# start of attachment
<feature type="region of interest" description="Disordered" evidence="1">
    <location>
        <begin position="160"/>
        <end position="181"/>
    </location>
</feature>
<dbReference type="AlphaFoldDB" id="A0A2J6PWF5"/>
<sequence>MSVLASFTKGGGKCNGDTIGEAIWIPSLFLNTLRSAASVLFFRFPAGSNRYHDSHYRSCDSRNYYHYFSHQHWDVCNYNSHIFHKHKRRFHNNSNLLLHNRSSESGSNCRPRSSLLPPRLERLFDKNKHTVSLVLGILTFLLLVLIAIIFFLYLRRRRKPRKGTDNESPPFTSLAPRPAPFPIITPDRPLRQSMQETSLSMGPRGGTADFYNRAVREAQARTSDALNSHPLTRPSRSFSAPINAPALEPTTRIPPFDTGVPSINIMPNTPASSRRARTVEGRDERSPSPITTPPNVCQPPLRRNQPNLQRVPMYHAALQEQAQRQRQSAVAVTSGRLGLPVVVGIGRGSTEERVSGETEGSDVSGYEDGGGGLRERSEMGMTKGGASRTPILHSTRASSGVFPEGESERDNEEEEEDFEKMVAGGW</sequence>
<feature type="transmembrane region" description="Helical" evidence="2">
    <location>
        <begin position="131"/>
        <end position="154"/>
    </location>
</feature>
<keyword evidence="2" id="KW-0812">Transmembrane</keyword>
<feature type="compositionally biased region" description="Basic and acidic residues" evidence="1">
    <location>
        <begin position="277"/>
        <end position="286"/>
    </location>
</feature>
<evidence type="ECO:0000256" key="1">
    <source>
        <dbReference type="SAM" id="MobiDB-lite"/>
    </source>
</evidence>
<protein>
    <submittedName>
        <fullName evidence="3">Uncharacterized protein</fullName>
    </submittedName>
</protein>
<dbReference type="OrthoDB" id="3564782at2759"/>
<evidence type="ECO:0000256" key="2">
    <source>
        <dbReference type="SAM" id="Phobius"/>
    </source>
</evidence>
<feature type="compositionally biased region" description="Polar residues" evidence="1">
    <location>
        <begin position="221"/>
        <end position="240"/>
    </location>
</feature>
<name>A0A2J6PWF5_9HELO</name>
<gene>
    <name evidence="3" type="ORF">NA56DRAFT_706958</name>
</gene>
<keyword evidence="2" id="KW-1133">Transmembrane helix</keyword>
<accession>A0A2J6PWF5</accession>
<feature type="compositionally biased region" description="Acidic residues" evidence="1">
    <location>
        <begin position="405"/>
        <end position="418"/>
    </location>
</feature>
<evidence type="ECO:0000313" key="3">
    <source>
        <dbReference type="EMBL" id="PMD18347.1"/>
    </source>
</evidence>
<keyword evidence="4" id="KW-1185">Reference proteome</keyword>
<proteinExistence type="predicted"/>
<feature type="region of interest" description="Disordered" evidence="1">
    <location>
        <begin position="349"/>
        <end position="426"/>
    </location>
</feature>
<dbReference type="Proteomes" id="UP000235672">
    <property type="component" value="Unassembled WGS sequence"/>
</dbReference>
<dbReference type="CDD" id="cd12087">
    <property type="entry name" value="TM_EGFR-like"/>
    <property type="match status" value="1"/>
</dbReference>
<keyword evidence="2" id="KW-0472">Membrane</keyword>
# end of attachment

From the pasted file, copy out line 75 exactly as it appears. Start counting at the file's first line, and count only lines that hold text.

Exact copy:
</dbReference>